# Function whose integral is equal to the function

Let $\lambda \in \mathbb{R}$ be a constant, $\lambda \neq 0$. Is there a function $f \in C[0,1]$, $f \neq 0$, that satisfies the following relation:

$$\lambda f(s) = \int_0^s f(t) \, dt$$

Attempt at a solution:

Applying Fundamental Theorem of Calculus, one gets $\lambda f(s) = F(s) - F(0)$, which implies that $f(0) = 0$. It follows that $f$ cannot be differentiable, because if it were, then taking the dervative on both sides gives $\lambda f'(s) = f(s)$, which gives together with the boundary condition $f(s) = \exp[\frac{s}{\lambda}] - 1$, but this function does not satisfy the relation. Hence if such a function exists, then it cannot be differentiable on $[0,1]$.

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What about $3e^x = \int_0^3 e^x dt$? – Imray Dec 6 '12 at 19:31
But $f$ must be differentiable in order for a multiple of $f$ to equal that integral since you assumed $f$ to be continuous. – Tobias Kildetoft Dec 6 '12 at 19:33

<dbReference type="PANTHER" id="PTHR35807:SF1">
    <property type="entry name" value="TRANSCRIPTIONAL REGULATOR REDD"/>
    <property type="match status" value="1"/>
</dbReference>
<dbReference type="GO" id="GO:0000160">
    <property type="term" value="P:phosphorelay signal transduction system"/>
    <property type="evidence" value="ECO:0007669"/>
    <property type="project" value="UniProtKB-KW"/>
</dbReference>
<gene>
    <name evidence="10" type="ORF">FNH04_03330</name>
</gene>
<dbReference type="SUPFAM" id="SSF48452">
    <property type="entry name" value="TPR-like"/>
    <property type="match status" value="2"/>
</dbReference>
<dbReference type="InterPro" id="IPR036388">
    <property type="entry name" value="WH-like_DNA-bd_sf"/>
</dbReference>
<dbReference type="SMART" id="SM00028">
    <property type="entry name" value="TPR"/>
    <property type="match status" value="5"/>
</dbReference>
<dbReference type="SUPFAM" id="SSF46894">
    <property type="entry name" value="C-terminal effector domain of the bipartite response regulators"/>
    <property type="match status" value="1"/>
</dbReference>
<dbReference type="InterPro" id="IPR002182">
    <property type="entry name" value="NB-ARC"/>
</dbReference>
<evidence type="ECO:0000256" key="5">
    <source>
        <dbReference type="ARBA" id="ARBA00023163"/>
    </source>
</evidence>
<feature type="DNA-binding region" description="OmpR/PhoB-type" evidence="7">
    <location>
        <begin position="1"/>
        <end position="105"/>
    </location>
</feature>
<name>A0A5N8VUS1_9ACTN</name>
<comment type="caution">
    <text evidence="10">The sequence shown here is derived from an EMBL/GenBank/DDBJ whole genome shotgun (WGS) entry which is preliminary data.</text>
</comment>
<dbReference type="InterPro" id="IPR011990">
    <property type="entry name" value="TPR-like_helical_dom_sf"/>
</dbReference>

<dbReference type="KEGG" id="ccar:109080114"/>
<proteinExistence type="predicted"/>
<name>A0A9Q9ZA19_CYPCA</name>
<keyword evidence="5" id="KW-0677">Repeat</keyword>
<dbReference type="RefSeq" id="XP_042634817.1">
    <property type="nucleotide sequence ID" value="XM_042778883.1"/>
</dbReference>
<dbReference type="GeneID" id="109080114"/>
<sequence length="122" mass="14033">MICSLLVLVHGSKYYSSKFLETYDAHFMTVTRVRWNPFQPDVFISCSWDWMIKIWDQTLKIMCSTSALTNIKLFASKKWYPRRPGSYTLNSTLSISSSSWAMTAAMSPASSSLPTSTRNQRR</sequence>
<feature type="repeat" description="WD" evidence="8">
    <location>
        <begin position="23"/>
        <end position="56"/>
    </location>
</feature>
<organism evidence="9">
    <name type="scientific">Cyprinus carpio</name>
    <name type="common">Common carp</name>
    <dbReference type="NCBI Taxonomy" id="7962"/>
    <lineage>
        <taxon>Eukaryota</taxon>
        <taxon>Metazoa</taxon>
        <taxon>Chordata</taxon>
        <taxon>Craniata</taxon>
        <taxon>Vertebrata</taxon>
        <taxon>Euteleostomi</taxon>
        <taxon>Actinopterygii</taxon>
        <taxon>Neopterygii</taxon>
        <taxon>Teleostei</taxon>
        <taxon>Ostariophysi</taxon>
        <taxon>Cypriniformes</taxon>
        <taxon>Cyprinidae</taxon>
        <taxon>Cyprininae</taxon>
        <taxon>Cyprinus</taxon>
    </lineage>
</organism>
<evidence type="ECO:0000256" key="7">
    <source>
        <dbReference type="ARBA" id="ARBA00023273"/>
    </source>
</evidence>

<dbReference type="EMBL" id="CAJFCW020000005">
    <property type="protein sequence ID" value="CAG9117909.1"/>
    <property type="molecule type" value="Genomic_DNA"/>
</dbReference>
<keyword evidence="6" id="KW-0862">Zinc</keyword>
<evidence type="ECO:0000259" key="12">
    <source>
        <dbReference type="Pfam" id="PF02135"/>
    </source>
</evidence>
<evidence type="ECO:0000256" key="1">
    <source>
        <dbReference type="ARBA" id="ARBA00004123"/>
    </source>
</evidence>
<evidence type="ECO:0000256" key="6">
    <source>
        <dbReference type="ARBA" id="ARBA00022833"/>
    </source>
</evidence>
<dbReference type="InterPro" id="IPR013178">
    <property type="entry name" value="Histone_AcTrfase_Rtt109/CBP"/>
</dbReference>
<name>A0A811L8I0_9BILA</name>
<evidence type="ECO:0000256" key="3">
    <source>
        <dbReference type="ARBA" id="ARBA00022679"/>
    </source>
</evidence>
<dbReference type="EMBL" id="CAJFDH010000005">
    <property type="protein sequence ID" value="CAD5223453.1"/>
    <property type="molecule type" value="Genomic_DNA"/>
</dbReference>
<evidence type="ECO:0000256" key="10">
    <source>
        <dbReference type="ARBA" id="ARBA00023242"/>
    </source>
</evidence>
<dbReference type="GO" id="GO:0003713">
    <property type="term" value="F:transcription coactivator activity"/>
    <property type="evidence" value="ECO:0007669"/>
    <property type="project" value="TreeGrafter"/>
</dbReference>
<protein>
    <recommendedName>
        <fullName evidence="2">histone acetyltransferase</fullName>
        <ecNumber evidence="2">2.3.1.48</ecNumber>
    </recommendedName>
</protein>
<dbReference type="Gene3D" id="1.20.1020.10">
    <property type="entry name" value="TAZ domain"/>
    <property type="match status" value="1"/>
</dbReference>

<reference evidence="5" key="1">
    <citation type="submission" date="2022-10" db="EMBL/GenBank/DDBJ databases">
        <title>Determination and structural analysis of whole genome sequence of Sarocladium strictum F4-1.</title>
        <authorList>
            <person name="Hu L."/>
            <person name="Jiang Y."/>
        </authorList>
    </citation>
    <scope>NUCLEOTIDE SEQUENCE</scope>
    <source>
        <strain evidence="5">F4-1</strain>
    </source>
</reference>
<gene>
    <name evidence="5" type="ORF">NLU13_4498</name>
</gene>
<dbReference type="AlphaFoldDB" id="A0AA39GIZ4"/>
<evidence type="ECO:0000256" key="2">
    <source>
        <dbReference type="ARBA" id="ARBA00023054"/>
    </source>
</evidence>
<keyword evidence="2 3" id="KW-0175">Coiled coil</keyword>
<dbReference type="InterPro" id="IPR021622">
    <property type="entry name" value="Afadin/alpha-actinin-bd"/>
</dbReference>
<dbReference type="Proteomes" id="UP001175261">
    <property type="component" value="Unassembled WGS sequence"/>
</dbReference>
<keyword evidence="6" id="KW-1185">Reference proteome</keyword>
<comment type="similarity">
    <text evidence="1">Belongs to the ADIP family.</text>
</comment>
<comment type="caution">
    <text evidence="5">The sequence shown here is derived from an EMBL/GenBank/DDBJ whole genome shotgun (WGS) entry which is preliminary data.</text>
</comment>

The function whose value is everywhere $0$ satisfies this equation. – Michael Hardy Dec 6 '12 at 19:48
@MichaelHardy: Yes, therefore I assumed $f \neq 0$. – Peter Dec 6 '12 at 19:52
@Imray : it's not because you didn't understand the question, it's because you wrote something that didn't make sense. $3 e^s = \int_0^s e^x \, dx$ is false, even if you did a typo ; in other words, $f(x) = e^x$ doesn't work here. It's as simple as : $$\int_0^s e^x dx = e^s - 1 \neq \lambda e^x$$ whatever the value of $\lambda$ you choose. – Patrick Da Silva Dec 6 '12 at 22:50

Since $f$ is continuous, it follows from the given relation that it is $C^1$ and solves the DE $$y'=\lambda^{-1}y,$$ i.e. $$f(t)=c\exp(\lambda^{-1}t) \quad t \in [0,1],$$ where $c$ is a constant. Since $c=f(0)=0$, we have $f \equiv 0$. Hence there is no such function.
Why won't $3e^x = \int_0^3 e^x dt$ work? – Imray Dec 6 '12 at 19:56
Let $M(r) = \max \{|f(x)|: 0 \le x \le r\}$. Then $|\lambda| |f(x)| \le M(r) x \le M(r) r$ for $0 \le x \le r$, so $|\lambda| M(r) \le M(r) r$. Thus if $r < \lambda$ we have $M(r)=0$, i.e. $f(x) = 0$ for $0 \le x < |\lambda|$.
Let $t$ be the greatest $r$ such that $M(r) = 0$. I claim $t = 1$. If not, for $t \le x \le t+r$ (where $t + r \le 1$) we have $|\lambda| |f(x)| = \left|\int_t^x f(x)\ dx \right| \le M(t+r) r$, so $|\lambda| M(t+r) \le M(t+r) r$, and if $r < |\lambda|$ we again get $M(t+r) = 0$, contradicting the maximality of $t$.